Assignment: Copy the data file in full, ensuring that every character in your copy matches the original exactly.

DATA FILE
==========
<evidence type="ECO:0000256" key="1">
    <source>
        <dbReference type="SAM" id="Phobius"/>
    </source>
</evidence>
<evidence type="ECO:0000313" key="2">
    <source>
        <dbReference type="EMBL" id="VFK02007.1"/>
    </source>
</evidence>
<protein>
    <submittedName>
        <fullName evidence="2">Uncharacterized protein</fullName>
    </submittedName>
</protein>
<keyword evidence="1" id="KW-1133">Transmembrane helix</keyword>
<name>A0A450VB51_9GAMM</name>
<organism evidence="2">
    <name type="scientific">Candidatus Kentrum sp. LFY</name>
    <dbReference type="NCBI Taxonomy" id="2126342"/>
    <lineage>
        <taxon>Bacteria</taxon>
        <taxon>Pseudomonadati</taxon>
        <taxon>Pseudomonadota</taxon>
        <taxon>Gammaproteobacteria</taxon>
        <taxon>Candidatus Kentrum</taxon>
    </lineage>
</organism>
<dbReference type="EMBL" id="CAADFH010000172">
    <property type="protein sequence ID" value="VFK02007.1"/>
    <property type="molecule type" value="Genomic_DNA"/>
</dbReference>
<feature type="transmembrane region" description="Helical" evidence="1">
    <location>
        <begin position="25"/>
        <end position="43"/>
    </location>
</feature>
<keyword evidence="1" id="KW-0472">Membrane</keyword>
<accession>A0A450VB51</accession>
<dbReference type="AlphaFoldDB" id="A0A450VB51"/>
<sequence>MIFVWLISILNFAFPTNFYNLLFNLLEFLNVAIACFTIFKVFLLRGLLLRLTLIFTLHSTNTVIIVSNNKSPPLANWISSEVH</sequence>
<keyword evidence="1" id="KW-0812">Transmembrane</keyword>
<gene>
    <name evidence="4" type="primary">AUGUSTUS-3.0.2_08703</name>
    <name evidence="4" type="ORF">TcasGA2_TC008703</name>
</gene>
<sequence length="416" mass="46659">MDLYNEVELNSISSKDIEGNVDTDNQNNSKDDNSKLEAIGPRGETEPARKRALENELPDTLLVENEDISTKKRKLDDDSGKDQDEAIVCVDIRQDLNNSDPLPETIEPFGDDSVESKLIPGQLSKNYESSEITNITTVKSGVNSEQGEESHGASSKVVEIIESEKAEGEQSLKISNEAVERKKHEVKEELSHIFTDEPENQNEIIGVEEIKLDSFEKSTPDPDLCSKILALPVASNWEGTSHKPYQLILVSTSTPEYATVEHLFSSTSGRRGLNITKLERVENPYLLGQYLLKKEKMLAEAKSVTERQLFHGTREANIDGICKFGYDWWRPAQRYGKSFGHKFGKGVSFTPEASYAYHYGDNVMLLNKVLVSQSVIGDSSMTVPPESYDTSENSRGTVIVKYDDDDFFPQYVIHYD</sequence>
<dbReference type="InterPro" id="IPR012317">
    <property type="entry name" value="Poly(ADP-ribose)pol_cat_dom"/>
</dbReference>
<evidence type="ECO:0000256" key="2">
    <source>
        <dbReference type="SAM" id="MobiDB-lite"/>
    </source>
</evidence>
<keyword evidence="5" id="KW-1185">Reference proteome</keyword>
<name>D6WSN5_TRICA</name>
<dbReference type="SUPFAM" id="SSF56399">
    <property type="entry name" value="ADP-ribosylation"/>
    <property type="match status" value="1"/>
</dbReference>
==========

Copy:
<evidence type="ECO:0000256" key="1">
    <source>
        <dbReference type="SAM" id="Phobius"/>
    </source>
</evidence>
<evidence type="ECO:0000313" key="2">
    <source>
        <dbReference type="EMBL" id="VFK02007.1"/>
    </source>
</evidence>
<protein>
    <submittedName>
        <fullName evidence="2">Uncharacterized protein</fullName>
    </submittedName>
</protein>
<keyword evidence="1" id="KW-1133">Transmembrane helix</keyword>
<name>A0A450VB51_9GAMM</name>
<organism evidence="2">
    <name type="scientific">Candidatus Kentrum sp. LFY</name>
    <dbReference type="NCBI Taxonomy" id="2126342"/>
    <lineage>
        <taxon>Bacteria</taxon>
        <taxon>Pseudomonadati</taxon>
        <taxon>Pseudomonadota</taxon>
        <taxon>Gammaproteobacteria</taxon>
        <taxon>Candidatus Kentrum</taxon>
    </lineage>
</organism>
<dbReference type="EMBL" id="CAADFH010000172">
    <property type="protein sequence ID" value="VFK02007.1"/>
    <property type="molecule type" value="Genomic_DNA"/>
</dbReference>
<feature type="transmembrane region" description="Helical" evidence="1">
    <location>
        <begin position="25"/>
        <end position="43"/>
    </location>
</feature>
<keyword evidence="1" id="KW-0472">Membrane</keyword>
<accession>A0A450VB51</accession>
<dbReference type="AlphaFoldDB" id="A0A450VB51"/>
<sequence>MIFVWLISILNFAFPTNFYNLLFNLLEFLNVAIACFTIFKVFLLRGLLLRLTLIFTLHSTNTVIIVSNNKSPPLANWISSEVH</sequence>
<keyword evidence="1" id="KW-0812">Transmembrane</keyword>
<gene>
    <name evidence="4" type="primary">AUGUSTUS-3.0.2_08703</name>
    <name evidence="4" type="ORF">TcasGA2_TC008703</name>
</gene>
<sequence length="416" mass="46659">MDLYNEVELNSISSKDIEGNVDTDNQNNSKDDNSKLEAIGPRGETEPARKRALENELPDTLLVENEDISTKKRKLDDDSGKDQDEAIVCVDIRQDLNNSDPLPETIEPFGDDSVESKLIPGQLSKNYESSEITNITTVKSGVNSEQGEESHGASSKVVEIIESEKAEGEQSLKISNEAVERKKHEVKEELSHIFTDEPENQNEIIGVEEIKLDSFEKSTPDPDLCSKILALPVASNWEGTSHKPYQLILVSTSTPEYATVEHLFSSTSGRRGLNITKLERVENPYLLGQYLLKKEKMLAEAKSVTERQLFHGTREANIDGICKFGYDWWRPAQRYGKSFGHKFGKGVSFTPEASYAYHYGDNVMLLNKVLVSQSVIGDSSMTVPPESYDTSENSRGTVIVKYDDDDFFPQYVIHYD</sequence>
<dbReference type="InterPro" id="IPR012317">
    <property type="entry name" value="Poly(ADP-ribose)pol_cat_dom"/>
</dbReference>
<evidence type="ECO:0000256" key="2">
    <source>
        <dbReference type="SAM" id="MobiDB-lite"/>
    </source>
</evidence>
<keyword evidence="5" id="KW-1185">Reference proteome</keyword>
<name>D6WSN5_TRICA</name>
<dbReference type="SUPFAM" id="SSF56399">
    <property type="entry name" value="ADP-ribosylation"/>
    <property type="match status" value="1"/>
</dbReference>